Feminist case for the reduction of the Pentagon budget


Twenty years after the US invasion of Afghanistan, the peace activists and feminists who have opposed the war from the start have been right. Now let’s listen to them and slash the Pentagon budget to reinvest in our communities.

I was eight years old old when the United States invaded Afghanistan in October 2001. By that time, politicians and the media had used all the tricks in the book to justify invading an entire country that had nothing to do with it with the terrorist attacks of September 11.

Although I don’t remember much of the months leading up to the war, one argument – that the bombing of Afghanistan would bring democracy to the region and, by extension, free oppressed Afghan women – has stuck with me.

Twenty years later, I watched in horror the rapid takeover of Kabul by the Taliban as US troops retreated from the country in defeat, leaving behind the Afghan women the US was supposed to want to help. As someone who grew up in the shadow of America’s “war on terror”, watching Kabul sink into chaos was the perfect distillation of the utter depravity of spending $ 2,000 billion to invade and occupy a city. another country for two decades.

After spending over $ 300 million a day and killing over 70,000 innocent Afghan civilians, while also creating fertile ground for the Taliban’s takeover of Afghanistan, the cynical claim that the United States bombing countries for women’s equality is revealed as a hideous lie. Despite this fact, there remains a persistent narrative that American militarism can still be deployed in the name of women’s rights around the world.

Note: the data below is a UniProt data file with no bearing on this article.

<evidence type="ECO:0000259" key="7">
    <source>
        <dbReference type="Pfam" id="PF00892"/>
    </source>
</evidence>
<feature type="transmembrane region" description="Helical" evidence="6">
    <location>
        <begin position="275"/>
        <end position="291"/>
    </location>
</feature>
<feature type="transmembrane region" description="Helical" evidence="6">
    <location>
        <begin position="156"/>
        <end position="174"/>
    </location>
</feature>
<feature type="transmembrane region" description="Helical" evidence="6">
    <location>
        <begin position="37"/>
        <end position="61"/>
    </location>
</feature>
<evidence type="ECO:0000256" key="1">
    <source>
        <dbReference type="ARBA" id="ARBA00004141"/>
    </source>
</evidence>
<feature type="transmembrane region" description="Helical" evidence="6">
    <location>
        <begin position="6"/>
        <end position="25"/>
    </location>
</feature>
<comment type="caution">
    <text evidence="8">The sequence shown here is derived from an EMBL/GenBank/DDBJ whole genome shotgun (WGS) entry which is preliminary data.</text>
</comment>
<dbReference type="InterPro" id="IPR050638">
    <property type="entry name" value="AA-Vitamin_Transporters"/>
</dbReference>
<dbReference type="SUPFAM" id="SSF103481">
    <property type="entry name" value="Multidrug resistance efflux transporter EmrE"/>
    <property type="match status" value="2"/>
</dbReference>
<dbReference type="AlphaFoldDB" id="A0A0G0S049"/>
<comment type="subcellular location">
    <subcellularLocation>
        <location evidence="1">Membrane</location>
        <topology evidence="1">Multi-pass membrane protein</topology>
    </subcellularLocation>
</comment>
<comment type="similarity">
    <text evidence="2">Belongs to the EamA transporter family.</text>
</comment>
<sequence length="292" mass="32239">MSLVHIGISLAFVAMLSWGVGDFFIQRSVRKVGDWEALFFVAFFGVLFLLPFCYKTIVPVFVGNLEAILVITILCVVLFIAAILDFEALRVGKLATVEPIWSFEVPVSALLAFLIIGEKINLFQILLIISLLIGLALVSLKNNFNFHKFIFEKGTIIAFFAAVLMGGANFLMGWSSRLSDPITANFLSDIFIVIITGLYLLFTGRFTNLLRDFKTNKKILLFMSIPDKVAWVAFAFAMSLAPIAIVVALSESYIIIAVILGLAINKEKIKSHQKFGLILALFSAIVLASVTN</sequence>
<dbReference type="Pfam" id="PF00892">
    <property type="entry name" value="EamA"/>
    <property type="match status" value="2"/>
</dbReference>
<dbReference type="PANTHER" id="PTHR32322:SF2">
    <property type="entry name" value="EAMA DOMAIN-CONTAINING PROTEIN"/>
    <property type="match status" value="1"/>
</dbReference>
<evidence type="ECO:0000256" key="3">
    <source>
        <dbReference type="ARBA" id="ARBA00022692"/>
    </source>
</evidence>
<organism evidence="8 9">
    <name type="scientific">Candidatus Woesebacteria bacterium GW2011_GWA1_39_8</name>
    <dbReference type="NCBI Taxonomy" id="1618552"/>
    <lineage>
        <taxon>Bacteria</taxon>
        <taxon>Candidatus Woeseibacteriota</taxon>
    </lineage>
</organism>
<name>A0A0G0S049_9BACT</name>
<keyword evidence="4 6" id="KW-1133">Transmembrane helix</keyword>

Cutting the Pentagon budget would mean more money to invest in an economy of peace that puts people and the planet first.

In the wake of the death and destruction left by the United States’ “war on terror”, it is time to take stock. Gone are the days when anyone should take seriously the same politicians and political commentators who are funded by companies that profit from war.

Rather, it is time to listen to the peace activists and feminists who were right from the start, including Representative Barbara Lee, who alone voted against allowing the use of military force in 2001. In this speech now Famously, Representative Barbara Lee warned against resorting to military action, saying it “would present too great a risk that women, children and other non-combatants could be caught in the crossfire.”